After the epic collapse in the Saints divisional round playoff game against the San Francisco 49ers (a game that it is my personal opinion Greg Williams tried to throw), the Saints got themselves into the mentality that they were just a few pieces away. That mentality caused them to look around the league and try to emulate the most successful teams in the league. The problem was they didn’t look at what made those teams successful and how they got there, they just looked at what they had.
Signing Jairus Byrd instead of keeping Malcolm Jenkins when you didn’t have the team or the scheme to maximize him, drafting Stanley Jean-Baptiste because he had Richard Sherman’s size (and NOTHING else), and signing the volatile Galette to an extension when you had him still under control. Every move screamed two things: the Saints were desperate, and their desperation made them reactionary.
What changed? The Saints looked at their roster, they looked at their staff, and they realized their team philosophy, their identity, and their roster makeup were all wrong. They were a hodgepodge of fading players, mismatched parts, and failed draft picks. The Saints didn’t blow it up though, they surgically removed the bad while identifying players who not only had the character, but the talent to improve the team. The Saints started acting like a team with a vision. Being aggresive isn’t wrong, it just reduces your margin for error. When you have move after move blow up in your face you usually end up going 4-12. A Hall of Fame QB and an elite head coach were the only reason they salvaged 7-9.
The Saints will continue to try to make a splash, but they’ll also focus on guys who are team first, have great work ethics, and fit the overall vision for the team, not just a half-baked attempt to be someone else. The Saints have been better in free agency because they added quality depth in proven veterans just as much as trying to add playmakers. Chemistry matters. And if you ever doubted that, 2017 proved it.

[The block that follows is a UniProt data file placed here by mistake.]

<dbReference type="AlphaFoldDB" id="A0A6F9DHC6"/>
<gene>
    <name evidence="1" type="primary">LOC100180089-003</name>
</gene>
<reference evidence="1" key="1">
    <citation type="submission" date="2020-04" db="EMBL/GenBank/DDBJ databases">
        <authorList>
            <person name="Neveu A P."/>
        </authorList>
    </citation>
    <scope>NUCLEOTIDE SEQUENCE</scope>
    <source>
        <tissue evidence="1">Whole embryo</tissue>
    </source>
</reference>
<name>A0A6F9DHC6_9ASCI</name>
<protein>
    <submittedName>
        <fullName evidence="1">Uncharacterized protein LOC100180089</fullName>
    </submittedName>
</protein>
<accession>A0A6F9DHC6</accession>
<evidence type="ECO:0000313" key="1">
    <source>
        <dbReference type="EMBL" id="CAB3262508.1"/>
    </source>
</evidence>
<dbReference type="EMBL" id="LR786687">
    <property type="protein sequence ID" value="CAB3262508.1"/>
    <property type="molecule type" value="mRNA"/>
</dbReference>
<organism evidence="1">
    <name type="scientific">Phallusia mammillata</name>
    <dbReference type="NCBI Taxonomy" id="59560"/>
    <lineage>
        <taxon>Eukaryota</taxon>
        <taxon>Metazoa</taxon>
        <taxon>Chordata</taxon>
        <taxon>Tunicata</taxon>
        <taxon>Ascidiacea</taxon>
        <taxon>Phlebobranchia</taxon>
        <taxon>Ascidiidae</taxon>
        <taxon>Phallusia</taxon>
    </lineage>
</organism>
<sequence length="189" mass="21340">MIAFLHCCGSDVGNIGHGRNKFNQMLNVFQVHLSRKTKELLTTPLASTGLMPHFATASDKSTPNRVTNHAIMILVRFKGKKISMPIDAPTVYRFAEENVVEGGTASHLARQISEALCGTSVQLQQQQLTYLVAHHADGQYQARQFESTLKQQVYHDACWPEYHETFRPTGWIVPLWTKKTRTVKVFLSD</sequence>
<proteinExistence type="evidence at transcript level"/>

How can it help them going forward?
I fully expect the Saints to try to be aggressive in free agency and the draft this year. However, especially in free agency, I expect them to prioritize function and fit more than flash. Would Jarvis Landry be special next to Michael Thomas? Probably. But is he the right fit, is he comfortable being #2, and will he take less for a chance to win? Those are all questions that I think the answer to is no. So, the Saints won’t go after him. The same can be said for former Saint Jimmy Graham.
However, if a pass rusher, if a slot corner/safety, or even if a tight end or wide receiver who the coaches believe can win and they believe they have a vision for becomes available, don’t be surprised to see Saints Twitter talking about ‘Loomis Math’ once again. Loomis Math was never the problem, it was sacrificing your locker room, your roster depth, and your identity that killed the Saints.
New Orleans seems to have learned their lesson. Larry Warford was a GREAT signing, Coby Fleener wasn’t, but the idea of Fleener was. The Saints need to continue to identify areas of need, and address them the best they can, and they can’t (and won’t) afford to be risk adverse. They just need to make sure they continue to focus on character and fit as much, or more than, just talent and ability. If they do....pigs MAY just fly again.